Geosynthetics & Geotextiles
Geotextiles are used with foundation, soil, earth, and rock material as an integral part of man-made project, structure, or system. Geotextiles are a permeable geosynthetic comprised solely of textiles. Geotextile materials prevent the erosion of earth and similar substances after the area has been altered due to construction usually pertaining to civil engineering applications such as roads, pavement, bridges, embankments and retaining walls. They allow the passage of water but not soil and other materials.
Geotextile Testing: In order to determine if a geotextile material is suitable for a particular application it must undergo appropriate mechanical testing procedures. The most common forces a geotextile experiences during its application are tensile and puncture. Each of these forces can cause the premature failure of a geotextile and lead to catastrophic events. Common Test Methods: The most common geotextile testing methods are wide widthtensile testing, puncture and puncture resistance testing, and tensile grab testing. Each method requires a specific setup and is used to evaluate different characteristics of the material. A wide width tensile test is a common tensile test in which a rectangular test sample is placed into a tensile testing machine so that each end is held in a grip and then the grips are moved apart so that the sample is loaded in tension until rupture. However, for geotextiles the sample is generally designed to be wider than it is long, because during its application large sections of the material will be subjected to tensile forces.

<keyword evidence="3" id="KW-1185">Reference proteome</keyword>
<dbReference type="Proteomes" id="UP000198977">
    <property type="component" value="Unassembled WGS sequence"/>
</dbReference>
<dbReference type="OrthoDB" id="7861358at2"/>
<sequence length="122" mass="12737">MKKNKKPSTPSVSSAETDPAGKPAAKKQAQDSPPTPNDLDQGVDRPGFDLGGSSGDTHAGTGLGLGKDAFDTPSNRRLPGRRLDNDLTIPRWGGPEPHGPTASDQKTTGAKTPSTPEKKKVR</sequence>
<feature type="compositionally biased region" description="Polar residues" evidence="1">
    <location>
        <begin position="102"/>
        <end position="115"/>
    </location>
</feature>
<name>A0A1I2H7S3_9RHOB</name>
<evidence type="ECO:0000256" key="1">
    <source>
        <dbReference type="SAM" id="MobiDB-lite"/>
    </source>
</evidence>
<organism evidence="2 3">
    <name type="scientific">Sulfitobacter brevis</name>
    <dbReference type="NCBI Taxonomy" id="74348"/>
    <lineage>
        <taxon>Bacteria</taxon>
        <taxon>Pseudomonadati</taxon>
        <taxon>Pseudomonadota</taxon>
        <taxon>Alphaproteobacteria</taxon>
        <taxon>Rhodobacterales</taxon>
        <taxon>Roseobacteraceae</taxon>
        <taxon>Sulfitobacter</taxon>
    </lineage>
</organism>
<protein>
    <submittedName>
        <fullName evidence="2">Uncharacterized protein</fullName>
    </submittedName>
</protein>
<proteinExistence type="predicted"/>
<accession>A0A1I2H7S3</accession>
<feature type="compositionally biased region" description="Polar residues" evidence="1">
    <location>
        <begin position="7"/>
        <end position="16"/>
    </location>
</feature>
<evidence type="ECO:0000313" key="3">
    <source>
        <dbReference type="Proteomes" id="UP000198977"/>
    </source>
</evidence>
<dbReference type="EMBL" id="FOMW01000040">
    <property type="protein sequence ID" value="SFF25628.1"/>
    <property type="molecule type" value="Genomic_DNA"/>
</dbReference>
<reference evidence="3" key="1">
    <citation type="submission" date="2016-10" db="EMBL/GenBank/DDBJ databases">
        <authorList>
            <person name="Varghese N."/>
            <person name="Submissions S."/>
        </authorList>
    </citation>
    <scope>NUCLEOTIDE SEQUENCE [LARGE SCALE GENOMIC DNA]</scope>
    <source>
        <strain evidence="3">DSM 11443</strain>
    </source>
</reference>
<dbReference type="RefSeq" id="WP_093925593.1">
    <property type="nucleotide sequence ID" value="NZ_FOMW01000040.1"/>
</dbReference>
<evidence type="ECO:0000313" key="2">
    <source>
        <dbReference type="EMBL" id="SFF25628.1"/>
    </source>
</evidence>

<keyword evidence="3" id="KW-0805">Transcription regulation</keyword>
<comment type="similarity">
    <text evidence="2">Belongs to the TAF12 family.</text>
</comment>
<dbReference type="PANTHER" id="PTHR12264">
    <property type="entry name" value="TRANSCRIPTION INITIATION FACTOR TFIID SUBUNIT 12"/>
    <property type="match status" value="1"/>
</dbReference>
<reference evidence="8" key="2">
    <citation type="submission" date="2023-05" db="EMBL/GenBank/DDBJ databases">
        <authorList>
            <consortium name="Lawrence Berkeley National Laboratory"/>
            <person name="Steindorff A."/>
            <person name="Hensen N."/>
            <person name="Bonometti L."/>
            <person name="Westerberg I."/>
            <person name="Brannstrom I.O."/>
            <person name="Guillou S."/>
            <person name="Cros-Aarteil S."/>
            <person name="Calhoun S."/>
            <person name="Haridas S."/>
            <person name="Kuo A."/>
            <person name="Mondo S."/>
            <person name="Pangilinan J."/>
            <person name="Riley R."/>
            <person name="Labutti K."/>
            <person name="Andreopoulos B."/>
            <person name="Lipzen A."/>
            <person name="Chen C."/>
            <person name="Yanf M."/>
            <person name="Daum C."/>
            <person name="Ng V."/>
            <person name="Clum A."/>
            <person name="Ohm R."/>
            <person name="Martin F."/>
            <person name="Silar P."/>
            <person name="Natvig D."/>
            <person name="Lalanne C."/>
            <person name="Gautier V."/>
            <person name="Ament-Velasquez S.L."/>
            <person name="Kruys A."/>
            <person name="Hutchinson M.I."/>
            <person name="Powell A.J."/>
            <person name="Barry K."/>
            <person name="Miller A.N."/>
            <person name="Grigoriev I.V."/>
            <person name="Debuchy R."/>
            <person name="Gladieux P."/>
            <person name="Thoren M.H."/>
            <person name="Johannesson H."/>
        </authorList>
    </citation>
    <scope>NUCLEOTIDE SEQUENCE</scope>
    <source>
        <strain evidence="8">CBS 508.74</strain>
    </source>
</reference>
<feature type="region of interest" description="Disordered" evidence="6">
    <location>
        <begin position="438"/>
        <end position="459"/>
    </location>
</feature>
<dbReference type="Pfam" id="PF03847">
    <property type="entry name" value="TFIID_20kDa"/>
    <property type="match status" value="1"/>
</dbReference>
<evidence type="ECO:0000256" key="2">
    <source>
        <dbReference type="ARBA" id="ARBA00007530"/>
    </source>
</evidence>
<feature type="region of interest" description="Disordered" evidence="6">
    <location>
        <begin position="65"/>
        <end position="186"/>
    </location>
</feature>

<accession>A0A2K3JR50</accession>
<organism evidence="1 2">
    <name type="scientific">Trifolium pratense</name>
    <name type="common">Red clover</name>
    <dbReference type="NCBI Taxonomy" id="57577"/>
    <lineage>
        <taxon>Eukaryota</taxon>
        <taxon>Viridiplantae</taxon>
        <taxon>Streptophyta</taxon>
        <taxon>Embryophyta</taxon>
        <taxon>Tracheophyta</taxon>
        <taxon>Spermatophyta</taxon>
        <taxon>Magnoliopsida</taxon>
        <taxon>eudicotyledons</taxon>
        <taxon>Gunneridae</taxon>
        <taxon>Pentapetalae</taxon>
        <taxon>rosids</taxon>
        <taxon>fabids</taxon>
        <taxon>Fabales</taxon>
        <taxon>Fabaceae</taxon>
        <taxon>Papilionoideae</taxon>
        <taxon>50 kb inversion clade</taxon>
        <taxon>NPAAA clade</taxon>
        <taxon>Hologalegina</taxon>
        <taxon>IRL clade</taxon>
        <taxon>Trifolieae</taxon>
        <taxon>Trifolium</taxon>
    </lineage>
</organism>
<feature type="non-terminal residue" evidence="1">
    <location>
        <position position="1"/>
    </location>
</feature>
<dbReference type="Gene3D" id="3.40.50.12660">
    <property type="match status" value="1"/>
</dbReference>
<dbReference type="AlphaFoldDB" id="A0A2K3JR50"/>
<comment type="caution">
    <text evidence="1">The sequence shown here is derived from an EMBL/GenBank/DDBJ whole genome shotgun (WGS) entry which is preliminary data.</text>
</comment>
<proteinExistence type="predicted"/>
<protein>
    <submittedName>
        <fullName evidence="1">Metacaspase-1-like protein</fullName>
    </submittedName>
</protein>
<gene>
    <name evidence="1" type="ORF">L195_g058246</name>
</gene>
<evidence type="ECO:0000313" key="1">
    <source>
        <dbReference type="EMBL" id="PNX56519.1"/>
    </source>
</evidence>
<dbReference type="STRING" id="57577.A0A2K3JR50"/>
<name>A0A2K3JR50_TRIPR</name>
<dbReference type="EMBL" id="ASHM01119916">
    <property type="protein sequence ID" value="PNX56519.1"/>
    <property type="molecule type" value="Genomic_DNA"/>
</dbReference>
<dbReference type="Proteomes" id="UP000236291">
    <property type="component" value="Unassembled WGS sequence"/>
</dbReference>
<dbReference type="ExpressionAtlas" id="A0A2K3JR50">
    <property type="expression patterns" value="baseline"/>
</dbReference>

Puncture and puncture resistance testing measures the geotextiles ability to withstand the penetration of sharp or point objects such as sticks, twigs, pipes or poles.A grab test is very similar to a tensile test in that it is designed to measure the reaction of the material as it is essentially stretched; however the key difference is that instead of loading the material vertically it is loaded horizontally. Geotextile Testing Specimens: Geotextile test specimens are generally simple to make as they are usually just squares or rectangles cut straight from the material. Depending on the test that will be performed on it the sample will be somewhere between two to eight inches wide and four to eight inches long. Geotextiles come in three basic forms: woven (resembles fabric), punched(resembles felt), and heat bonded (resembles ironed felt). The most common materials to make geotextiles are polypropylene and polyester.